“Keep Calm…amidst the mob at Marks and Spencer”

MS choco ms cafe

There was a mob on each floor, a conglomeration of mobs in the food court. That’s how Brussels welcomed the re-opening of Marks and Spencer. I hurried past the crowds who were in united euphoria over baking powder, gammon, clotted cream and shortbreads (the very same things I look for when shopping at Tesco whenever I cross the Channel). But here we are in one new, big building. Marks and Spencer has come to feed Belgium’s hunger for British food. The line was long and the shelves were empty. I headed to the coffee shop for afternoon tea but the line was long and the shelves were empty.

Finally, after twenty minutes and facing three overwhelmed staff at the counter, I ordered a cup of Earl Grey tea, a capuccino and a slice of Victoria sponge cake and chocolate cake. No great expectations. It’s industrially-made but let’s see what a 3.50 euro slice of cake is worth (the same price I would pay in a no fancy tea shop.) The three-layer chocolate cake was dry, meaning far from being moist, and a bit too sweet but luckily the ganache was good. Victoria sponge was “correct” but the strawberry jam and the thin spread of buttercream fillings were far too sweet. And for someone who never adored fondant sugarpaste icing, this was a nightmare. Half a centimeter of icing that you can literally unroll to make a pizza and re-roll to resemble a soiled sanitary napkin. But this was just me and my personal struggle against sugarpaste icing.

MS victoriaMS victoria 2But let’s face it… Marks and Spencer is an honest-to-goodness supermarket that makes no claim to pâtisserie fine. It has no pretensions, has always strive for quality, and promises good value for money, which amounts to the majority of items you find in the store and tells much of what Marks and Spencer is known to be.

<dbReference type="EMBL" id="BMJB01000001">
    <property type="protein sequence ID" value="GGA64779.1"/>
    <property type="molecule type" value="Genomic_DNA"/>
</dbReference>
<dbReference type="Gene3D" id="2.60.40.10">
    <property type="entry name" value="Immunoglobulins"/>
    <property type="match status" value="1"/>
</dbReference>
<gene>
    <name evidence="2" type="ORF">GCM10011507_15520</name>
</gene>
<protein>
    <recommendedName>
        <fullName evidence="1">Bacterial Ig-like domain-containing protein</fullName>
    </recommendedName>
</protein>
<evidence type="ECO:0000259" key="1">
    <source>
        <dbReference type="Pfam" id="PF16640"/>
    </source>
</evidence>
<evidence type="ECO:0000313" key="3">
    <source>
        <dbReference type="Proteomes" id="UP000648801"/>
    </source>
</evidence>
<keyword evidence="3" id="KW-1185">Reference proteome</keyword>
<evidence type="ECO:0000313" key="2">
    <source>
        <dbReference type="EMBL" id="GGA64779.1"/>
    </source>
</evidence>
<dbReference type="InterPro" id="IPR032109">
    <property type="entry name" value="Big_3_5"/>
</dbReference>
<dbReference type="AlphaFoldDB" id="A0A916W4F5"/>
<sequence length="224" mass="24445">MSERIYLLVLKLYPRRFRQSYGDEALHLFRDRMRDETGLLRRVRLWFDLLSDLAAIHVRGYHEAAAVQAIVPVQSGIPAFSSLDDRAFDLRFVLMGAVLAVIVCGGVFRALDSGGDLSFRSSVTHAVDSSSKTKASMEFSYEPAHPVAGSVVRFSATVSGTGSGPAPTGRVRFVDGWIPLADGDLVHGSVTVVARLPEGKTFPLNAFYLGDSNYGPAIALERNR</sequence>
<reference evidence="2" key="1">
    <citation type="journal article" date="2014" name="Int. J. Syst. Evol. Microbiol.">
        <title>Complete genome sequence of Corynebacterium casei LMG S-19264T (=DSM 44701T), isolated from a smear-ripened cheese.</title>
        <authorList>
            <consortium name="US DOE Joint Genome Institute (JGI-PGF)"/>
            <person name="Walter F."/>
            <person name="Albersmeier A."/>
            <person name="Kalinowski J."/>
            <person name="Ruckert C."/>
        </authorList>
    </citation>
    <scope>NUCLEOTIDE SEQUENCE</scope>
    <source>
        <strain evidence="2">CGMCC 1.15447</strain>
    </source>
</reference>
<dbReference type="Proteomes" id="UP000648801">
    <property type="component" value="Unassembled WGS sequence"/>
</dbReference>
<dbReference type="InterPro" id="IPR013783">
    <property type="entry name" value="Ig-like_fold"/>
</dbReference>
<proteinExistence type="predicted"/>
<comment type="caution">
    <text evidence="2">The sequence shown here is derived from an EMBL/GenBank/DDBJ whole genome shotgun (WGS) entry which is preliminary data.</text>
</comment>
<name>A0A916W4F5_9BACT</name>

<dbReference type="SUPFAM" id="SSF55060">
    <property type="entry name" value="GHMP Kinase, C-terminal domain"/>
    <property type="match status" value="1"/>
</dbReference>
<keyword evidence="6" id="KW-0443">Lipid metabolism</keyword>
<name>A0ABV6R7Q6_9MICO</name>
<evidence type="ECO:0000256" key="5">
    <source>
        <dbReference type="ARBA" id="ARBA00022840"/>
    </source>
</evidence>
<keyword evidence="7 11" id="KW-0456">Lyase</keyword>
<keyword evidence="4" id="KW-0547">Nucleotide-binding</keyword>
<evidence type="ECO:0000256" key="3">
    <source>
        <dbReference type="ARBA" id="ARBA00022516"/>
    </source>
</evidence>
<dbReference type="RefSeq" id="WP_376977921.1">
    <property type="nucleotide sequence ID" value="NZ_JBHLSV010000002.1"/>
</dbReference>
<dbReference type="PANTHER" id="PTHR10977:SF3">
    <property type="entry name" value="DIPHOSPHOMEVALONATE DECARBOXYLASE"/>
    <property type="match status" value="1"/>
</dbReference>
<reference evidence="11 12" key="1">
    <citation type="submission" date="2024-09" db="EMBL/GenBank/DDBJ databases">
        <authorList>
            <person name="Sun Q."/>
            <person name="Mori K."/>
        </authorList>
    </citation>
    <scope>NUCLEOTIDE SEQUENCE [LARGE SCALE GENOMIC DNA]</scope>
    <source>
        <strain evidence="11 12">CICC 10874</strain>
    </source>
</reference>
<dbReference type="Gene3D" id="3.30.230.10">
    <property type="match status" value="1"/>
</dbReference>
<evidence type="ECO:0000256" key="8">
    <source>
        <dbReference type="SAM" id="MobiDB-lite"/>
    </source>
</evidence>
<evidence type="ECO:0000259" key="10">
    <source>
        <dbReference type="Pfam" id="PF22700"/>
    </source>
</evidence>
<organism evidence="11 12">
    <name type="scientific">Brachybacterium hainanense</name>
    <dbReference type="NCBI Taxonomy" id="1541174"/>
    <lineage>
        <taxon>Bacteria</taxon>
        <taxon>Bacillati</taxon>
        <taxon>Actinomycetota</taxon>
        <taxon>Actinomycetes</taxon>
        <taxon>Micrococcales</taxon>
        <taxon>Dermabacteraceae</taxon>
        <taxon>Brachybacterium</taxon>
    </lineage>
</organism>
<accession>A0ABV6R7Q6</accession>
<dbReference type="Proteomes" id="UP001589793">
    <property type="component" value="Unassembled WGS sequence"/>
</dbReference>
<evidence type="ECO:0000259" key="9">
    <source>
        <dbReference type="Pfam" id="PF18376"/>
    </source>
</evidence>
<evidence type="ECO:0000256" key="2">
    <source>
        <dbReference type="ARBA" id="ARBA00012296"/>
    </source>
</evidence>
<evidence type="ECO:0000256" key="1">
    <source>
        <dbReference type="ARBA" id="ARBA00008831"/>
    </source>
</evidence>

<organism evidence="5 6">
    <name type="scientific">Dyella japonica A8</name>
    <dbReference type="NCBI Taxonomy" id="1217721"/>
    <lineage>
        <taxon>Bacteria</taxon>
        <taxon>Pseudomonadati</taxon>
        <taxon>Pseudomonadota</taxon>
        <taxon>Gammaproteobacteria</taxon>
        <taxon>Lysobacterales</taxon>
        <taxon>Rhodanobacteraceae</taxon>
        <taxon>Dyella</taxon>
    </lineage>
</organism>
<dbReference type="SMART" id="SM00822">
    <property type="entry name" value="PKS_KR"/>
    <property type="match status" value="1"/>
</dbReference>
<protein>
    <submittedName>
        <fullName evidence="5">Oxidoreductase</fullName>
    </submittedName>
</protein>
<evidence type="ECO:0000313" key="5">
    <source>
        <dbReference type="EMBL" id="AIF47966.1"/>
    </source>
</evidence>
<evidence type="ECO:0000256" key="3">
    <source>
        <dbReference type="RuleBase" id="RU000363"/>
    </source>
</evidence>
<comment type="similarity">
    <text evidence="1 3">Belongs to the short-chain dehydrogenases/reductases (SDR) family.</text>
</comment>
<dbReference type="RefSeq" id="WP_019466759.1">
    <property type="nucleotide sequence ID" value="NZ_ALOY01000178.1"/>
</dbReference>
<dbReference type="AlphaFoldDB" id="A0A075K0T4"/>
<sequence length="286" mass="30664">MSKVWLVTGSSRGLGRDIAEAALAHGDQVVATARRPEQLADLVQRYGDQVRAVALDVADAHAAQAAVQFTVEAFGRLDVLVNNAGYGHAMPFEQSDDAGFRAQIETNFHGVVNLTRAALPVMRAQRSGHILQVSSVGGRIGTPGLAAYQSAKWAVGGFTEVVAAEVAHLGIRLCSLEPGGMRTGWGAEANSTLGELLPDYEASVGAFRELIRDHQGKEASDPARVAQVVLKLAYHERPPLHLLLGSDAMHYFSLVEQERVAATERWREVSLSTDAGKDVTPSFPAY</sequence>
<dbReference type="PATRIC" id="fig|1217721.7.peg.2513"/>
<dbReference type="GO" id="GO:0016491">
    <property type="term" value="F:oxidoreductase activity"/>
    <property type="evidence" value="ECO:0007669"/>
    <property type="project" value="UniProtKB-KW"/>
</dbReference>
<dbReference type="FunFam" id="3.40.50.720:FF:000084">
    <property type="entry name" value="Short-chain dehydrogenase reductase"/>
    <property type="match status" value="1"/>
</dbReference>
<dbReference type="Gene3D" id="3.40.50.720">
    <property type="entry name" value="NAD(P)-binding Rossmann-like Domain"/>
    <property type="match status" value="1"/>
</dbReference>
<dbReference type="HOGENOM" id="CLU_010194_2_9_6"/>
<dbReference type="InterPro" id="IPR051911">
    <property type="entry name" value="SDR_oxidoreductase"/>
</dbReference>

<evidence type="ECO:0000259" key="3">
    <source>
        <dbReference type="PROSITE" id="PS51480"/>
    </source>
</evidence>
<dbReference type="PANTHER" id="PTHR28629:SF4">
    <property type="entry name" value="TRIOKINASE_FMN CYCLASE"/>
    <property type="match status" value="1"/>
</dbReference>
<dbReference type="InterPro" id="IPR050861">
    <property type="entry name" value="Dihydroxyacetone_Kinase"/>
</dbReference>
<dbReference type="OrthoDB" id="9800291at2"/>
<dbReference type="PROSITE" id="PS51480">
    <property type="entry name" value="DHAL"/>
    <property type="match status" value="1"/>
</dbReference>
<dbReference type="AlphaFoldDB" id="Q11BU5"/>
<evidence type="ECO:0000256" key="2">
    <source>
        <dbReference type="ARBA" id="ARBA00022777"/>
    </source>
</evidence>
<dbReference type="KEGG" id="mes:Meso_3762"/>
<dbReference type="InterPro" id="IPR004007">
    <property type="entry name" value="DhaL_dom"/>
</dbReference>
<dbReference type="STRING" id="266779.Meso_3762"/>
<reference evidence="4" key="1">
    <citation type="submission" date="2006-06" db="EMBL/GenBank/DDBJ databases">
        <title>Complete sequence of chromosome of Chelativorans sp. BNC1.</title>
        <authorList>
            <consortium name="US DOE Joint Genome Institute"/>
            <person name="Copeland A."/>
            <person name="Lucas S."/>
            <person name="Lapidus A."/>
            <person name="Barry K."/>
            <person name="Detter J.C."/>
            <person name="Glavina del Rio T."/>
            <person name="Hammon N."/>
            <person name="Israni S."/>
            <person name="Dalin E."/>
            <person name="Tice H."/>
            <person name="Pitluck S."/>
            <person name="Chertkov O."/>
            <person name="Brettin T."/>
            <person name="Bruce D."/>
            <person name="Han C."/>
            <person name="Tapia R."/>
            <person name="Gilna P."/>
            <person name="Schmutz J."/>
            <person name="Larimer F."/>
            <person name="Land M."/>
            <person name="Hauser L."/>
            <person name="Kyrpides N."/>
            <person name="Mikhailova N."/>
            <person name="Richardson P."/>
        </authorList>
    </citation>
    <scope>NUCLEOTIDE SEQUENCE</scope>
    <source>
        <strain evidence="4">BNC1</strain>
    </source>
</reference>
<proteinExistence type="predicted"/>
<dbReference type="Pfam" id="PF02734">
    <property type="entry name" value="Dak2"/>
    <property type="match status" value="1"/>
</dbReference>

MS sliceTo prove this, I bought one of the cheapest ready-made classic pastry, “cream slices made with puff and freshly whipped cream, strawberry conserve and topped with smooth fondant icing.” For 1.10 euro a piece, this was worth what my sweet tooth needed to calm my claustrophobia in Britain‘s flagship store. This, however, did not stop my daughter from crying out loud “Mom, why are doing this to me,” after being coerced to join the tasting. Well, getting scones outside of my kitchen was a display of insolence, so some kind of petty “punishment” was due.


Thank you, Eliza Jane Rodda

rodda'sSo essential for cream tea but not exclusive to, the clotted cream is one of the best “unhealthy” products. It is said that a 100 gram tub of clotted cream is equivalent to a 200 gram cheeseburger. I’m willing to take this creamy gift from the cow before it was reduced to ground meat. My favourite is no less than Rodda’s clotted cream, a family enterprise that dates back in 1890 when Eliza Jane Rodda gently baked rich local cream in her farmhouse kitchen in Cornwall. Since then, Rodda has become England’s number one ‘cottage industry” manufacturer of clotted cream, ranging from five tons to 25 tons produced in a day.  When I bake scones, it has to be the real cream tea experience so I take the long trip to Stonemanor (an English grocery) where I can find the short-date Rodda’s clotted cream and Wilkin and Sons Tiptree raspberry jam (I never made one!). Rodda’s is creamy, thick, velvety and sinful.  I’m ready to take in 586 kilocalories. Read the vital information at the back of the packaging: “take your scone, add a layer of jam, and then (only then!) a generous dollop of Rodda’s….you get a lot more on that way.” Clotted cream also goes best with apple pie, poach pears, chocolate brownie, pancakes, sticky toffee pudding, etc. I buy several tubs and freeze them. Just thaw in the fridge a day before. If unavailable, I get kaymak, the Turkish equivalent or the Maquee de Brabant, the Belgian half-equivalent. Otherwise, simply mix mascarpone with a bit of sugar and vanilla.